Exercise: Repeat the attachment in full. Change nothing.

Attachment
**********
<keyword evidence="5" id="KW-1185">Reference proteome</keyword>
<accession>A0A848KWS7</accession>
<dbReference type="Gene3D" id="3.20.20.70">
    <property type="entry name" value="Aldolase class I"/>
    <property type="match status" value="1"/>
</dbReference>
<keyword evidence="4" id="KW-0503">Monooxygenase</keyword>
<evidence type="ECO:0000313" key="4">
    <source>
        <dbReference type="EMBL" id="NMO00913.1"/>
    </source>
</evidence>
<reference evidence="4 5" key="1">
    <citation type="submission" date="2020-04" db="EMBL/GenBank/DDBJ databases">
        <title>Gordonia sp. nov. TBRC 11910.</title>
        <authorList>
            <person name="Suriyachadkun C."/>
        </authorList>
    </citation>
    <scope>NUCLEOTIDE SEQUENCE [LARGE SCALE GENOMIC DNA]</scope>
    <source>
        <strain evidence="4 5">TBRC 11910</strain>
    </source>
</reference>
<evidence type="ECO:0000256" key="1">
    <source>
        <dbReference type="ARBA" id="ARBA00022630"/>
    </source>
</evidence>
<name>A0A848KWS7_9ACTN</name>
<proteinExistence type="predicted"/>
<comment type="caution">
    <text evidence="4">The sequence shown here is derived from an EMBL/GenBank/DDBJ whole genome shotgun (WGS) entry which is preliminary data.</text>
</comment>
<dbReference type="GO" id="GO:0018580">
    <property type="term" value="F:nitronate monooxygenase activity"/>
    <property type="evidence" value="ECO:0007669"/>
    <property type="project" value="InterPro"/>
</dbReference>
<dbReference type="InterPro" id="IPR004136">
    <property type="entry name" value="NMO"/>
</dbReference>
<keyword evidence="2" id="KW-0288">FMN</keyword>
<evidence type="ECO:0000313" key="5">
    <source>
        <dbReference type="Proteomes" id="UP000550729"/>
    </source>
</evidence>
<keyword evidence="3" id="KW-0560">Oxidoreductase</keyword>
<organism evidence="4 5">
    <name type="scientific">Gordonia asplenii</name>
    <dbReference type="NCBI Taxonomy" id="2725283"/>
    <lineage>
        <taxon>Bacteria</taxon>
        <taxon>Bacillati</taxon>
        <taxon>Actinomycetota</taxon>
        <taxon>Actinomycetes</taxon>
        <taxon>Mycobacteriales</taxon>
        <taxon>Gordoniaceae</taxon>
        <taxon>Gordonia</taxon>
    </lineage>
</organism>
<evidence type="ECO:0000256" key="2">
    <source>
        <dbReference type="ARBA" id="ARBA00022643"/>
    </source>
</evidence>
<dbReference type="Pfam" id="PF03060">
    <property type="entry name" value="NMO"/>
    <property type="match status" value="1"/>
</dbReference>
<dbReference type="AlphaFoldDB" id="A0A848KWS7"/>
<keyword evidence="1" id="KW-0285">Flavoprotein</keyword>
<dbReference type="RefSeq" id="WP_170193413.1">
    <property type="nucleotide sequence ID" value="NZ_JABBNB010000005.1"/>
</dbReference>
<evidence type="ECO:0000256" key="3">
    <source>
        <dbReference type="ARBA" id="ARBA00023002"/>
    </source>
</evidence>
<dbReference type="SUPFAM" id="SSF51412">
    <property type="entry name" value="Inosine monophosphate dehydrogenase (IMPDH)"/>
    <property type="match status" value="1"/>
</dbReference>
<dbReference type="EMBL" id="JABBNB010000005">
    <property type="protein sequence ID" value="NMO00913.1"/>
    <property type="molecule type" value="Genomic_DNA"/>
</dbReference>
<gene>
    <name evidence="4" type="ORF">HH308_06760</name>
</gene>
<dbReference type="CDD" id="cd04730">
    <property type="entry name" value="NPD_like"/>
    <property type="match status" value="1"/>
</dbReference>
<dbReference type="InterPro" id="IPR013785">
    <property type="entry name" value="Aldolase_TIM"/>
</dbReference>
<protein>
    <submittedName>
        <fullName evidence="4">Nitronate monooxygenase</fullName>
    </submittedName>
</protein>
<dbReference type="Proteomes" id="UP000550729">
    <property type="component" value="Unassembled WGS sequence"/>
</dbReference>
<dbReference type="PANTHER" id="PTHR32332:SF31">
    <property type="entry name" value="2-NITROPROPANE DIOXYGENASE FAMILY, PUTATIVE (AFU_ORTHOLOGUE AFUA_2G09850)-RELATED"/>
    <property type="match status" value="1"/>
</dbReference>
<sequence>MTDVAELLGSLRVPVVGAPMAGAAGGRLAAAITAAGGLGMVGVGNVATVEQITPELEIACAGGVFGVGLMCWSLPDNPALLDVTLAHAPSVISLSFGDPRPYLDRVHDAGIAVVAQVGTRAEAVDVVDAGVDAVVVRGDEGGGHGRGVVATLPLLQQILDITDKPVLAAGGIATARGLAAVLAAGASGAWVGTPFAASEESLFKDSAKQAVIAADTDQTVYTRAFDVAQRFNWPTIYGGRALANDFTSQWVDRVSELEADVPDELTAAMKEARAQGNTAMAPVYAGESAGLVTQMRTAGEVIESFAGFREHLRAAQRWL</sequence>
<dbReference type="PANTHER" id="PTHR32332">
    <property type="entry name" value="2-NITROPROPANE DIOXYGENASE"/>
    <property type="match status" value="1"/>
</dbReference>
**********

<keyword evidence="5" id="KW-1185">Reference proteome</keyword>
<accession>A0A848KWS7</accession>
<dbReference type="Gene3D" id="3.20.20.70">
    <property type="entry name" value="Aldolase class I"/>
    <property type="match status" value="1"/>
</dbReference>
<keyword evidence="4" id="KW-0503">Monooxygenase</keyword>
<evidence type="ECO:0000313" key="4">
    <source>
        <dbReference type="EMBL" id="NMO00913.1"/>
    </source>
</evidence>
<reference evidence="4 5" key="1">
    <citation type="submission" date="2020-04" db="EMBL/GenBank/DDBJ databases">
        <title>Gordonia sp. nov. TBRC 11910.</title>
        <authorList>
            <person name="Suriyachadkun C."/>
        </authorList>
    </citation>
    <scope>NUCLEOTIDE SEQUENCE [LARGE SCALE GENOMIC DNA]</scope>
    <source>
        <strain evidence="4 5">TBRC 11910</strain>
    </source>
</reference>
<evidence type="ECO:0000256" key="1">
    <source>
        <dbReference type="ARBA" id="ARBA00022630"/>
    </source>
</evidence>
<name>A0A848KWS7_9ACTN</name>
<proteinExistence type="predicted"/>
<comment type="caution">
    <text evidence="4">The sequence shown here is derived from an EMBL/GenBank/DDBJ whole genome shotgun (WGS) entry which is preliminary data.</text>
</comment>
<dbReference type="GO" id="GO:0018580">
    <property type="term" value="F:nitronate monooxygenase activity"/>
    <property type="evidence" value="ECO:0007669"/>
    <property type="project" value="InterPro"/>
</dbReference>
<dbReference type="InterPro" id="IPR004136">
    <property type="entry name" value="NMO"/>
</dbReference>
<keyword evidence="2" id="KW-0288">FMN</keyword>
<evidence type="ECO:0000313" key="5">
    <source>
        <dbReference type="Proteomes" id="UP000550729"/>
    </source>
</evidence>
<keyword evidence="3" id="KW-0560">Oxidoreductase</keyword>
<organism evidence="4 5">
    <name type="scientific">Gordonia asplenii</name>
    <dbReference type="NCBI Taxonomy" id="2725283"/>
    <lineage>
        <taxon>Bacteria</taxon>
        <taxon>Bacillati</taxon>
        <taxon>Actinomycetota</taxon>
        <taxon>Actinomycetes</taxon>
        <taxon>Mycobacteriales</taxon>
        <taxon>Gordoniaceae</taxon>
        <taxon>Gordonia</taxon>
    </lineage>
</organism>
<evidence type="ECO:0000256" key="2">
    <source>
        <dbReference type="ARBA" id="ARBA00022643"/>
    </source>
</evidence>
<dbReference type="Pfam" id="PF03060">
    <property type="entry name" value="NMO"/>
    <property type="match status" value="1"/>
</dbReference>
<dbReference type="AlphaFoldDB" id="A0A848KWS7"/>
<keyword evidence="1" id="KW-0285">Flavoprotein</keyword>
<dbReference type="RefSeq" id="WP_170193413.1">
    <property type="nucleotide sequence ID" value="NZ_JABBNB010000005.1"/>
</dbReference>
<evidence type="ECO:0000256" key="3">
    <source>
        <dbReference type="ARBA" id="ARBA00023002"/>
    </source>
</evidence>
<dbReference type="SUPFAM" id="SSF51412">
    <property type="entry name" value="Inosine monophosphate dehydrogenase (IMPDH)"/>
    <property type="match status" value="1"/>
</dbReference>
<dbReference type="EMBL" id="JABBNB010000005">
    <property type="protein sequence ID" value="NMO00913.1"/>
    <property type="molecule type" value="Genomic_DNA"/>
</dbReference>
<gene>
    <name evidence="4" type="ORF">HH308_06760</name>
</gene>
<dbReference type="CDD" id="cd04730">
    <property type="entry name" value="NPD_like"/>
    <property type="match status" value="1"/>
</dbReference>
<dbReference type="InterPro" id="IPR013785">
    <property type="entry name" value="Aldolase_TIM"/>
</dbReference>
<protein>
    <submittedName>
        <fullName evidence="4">Nitronate monooxygenase</fullName>
    </submittedName>
</protein>
<dbReference type="Proteomes" id="UP000550729">
    <property type="component" value="Unassembled WGS sequence"/>
</dbReference>
<dbReference type="PANTHER" id="PTHR32332:SF31">
    <property type="entry name" value="2-NITROPROPANE DIOXYGENASE FAMILY, PUTATIVE (AFU_ORTHOLOGUE AFUA_2G09850)-RELATED"/>
    <property type="match status" value="1"/>
</dbReference>
<sequence>MTDVAELLGSLRVPVVGAPMAGAAGGRLAAAITAAGGLGMVGVGNVATVEQITPELEIACAGGVFGVGLMCWSLPDNPALLDVTLAHAPSVISLSFGDPRPYLDRVHDAGIAVVAQVGTRAEAVDVVDAGVDAVVVRGDEGGGHGRGVVATLPLLQQILDITDKPVLAAGGIATARGLAAVLAAGASGAWVGTPFAASEESLFKDSAKQAVIAADTDQTVYTRAFDVAQRFNWPTIYGGRALANDFTSQWVDRVSELEADVPDELTAAMKEARAQGNTAMAPVYAGESAGLVTQMRTAGEVIESFAGFREHLRAAQRWL</sequence>
<dbReference type="PANTHER" id="PTHR32332">
    <property type="entry name" value="2-NITROPROPANE DIOXYGENASE"/>
    <property type="match status" value="1"/>
</dbReference>